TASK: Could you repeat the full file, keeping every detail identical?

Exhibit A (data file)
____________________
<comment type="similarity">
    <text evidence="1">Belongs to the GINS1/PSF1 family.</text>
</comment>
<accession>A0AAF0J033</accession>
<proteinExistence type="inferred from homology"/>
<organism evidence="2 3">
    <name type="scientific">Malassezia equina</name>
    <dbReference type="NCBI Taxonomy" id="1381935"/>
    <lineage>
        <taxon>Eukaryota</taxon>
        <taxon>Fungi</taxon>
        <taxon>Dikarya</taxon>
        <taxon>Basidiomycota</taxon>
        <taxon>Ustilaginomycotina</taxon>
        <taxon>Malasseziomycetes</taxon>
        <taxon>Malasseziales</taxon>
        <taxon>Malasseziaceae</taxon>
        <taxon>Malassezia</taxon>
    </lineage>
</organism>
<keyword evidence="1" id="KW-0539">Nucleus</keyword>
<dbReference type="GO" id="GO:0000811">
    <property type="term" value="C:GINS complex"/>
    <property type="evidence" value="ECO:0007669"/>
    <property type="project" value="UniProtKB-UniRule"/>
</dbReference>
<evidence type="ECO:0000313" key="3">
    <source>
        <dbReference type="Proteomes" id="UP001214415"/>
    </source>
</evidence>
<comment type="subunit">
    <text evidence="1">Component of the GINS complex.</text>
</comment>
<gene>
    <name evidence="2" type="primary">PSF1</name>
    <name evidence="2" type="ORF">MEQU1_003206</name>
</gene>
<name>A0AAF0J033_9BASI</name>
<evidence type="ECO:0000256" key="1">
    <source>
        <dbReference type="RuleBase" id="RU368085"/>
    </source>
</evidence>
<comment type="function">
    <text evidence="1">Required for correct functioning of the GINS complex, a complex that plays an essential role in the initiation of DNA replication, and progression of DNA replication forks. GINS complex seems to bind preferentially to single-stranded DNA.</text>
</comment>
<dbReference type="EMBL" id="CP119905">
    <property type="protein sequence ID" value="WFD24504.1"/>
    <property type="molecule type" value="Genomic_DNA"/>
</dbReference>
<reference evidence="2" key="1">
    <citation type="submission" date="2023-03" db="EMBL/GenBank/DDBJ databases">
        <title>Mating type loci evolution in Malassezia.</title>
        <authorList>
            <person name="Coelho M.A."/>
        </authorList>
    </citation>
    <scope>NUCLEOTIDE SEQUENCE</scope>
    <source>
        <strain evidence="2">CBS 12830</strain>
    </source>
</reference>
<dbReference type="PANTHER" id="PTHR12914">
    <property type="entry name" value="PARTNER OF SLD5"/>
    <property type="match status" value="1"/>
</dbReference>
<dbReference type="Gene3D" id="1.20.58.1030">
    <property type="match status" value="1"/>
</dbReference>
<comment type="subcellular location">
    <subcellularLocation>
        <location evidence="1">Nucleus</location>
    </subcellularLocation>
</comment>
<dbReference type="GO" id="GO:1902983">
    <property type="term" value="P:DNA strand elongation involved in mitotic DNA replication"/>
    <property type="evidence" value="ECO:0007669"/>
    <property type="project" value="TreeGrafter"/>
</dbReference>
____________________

<comment type="similarity">
    <text evidence="1">Belongs to the GINS1/PSF1 family.</text>
</comment>
<accession>A0AAF0J033</accession>
<proteinExistence type="inferred from homology"/>
<organism evidence="2 3">
    <name type="scientific">Malassezia equina</name>
    <dbReference type="NCBI Taxonomy" id="1381935"/>
    <lineage>
        <taxon>Eukaryota</taxon>
        <taxon>Fungi</taxon>
        <taxon>Dikarya</taxon>
        <taxon>Basidiomycota</taxon>
        <taxon>Ustilaginomycotina</taxon>
        <taxon>Malasseziomycetes</taxon>
        <taxon>Malasseziales</taxon>
        <taxon>Malasseziaceae</taxon>
        <taxon>Malassezia</taxon>
    </lineage>
</organism>
<keyword evidence="1" id="KW-0539">Nucleus</keyword>
<dbReference type="GO" id="GO:0000811">
    <property type="term" value="C:GINS complex"/>
    <property type="evidence" value="ECO:0007669"/>
    <property type="project" value="UniProtKB-UniRule"/>
</dbReference>
<evidence type="ECO:0000313" key="3">
    <source>
        <dbReference type="Proteomes" id="UP001214415"/>
    </source>
</evidence>
<comment type="subunit">
    <text evidence="1">Component of the GINS complex.</text>
</comment>
<gene>
    <name evidence="2" type="primary">PSF1</name>
    <name evidence="2" type="ORF">MEQU1_003206</name>
</gene>
<name>A0AAF0J033_9BASI</name>
<evidence type="ECO:0000256" key="1">
    <source>
        <dbReference type="RuleBase" id="RU368085"/>
    </source>
</evidence>
<comment type="function">
    <text evidence="1">Required for correct functioning of the GINS complex, a complex that plays an essential role in the initiation of DNA replication, and progression of DNA replication forks. GINS complex seems to bind preferentially to single-stranded DNA.</text>
</comment>
<dbReference type="EMBL" id="CP119905">
    <property type="protein sequence ID" value="WFD24504.1"/>
    <property type="molecule type" value="Genomic_DNA"/>
</dbReference>
<reference evidence="2" key="1">
    <citation type="submission" date="2023-03" db="EMBL/GenBank/DDBJ databases">
        <title>Mating type loci evolution in Malassezia.</title>
        <authorList>
            <person name="Coelho M.A."/>
        </authorList>
    </citation>
    <scope>NUCLEOTIDE SEQUENCE</scope>
    <source>
        <strain evidence="2">CBS 12830</strain>
    </source>
</reference>
<dbReference type="PANTHER" id="PTHR12914">
    <property type="entry name" value="PARTNER OF SLD5"/>
    <property type="match status" value="1"/>
</dbReference>
<dbReference type="Gene3D" id="1.20.58.1030">
    <property type="match status" value="1"/>
</dbReference>
<comment type="subcellular location">
    <subcellularLocation>
        <location evidence="1">Nucleus</location>
    </subcellularLocation>
</comment>
<dbReference type="GO" id="GO:1902983">
    <property type="term" value="P:DNA strand elongation involved in mitotic DNA replication"/>
    <property type="evidence" value="ECO:0007669"/>
    <property type="project" value="TreeGrafter"/>
</dbReference>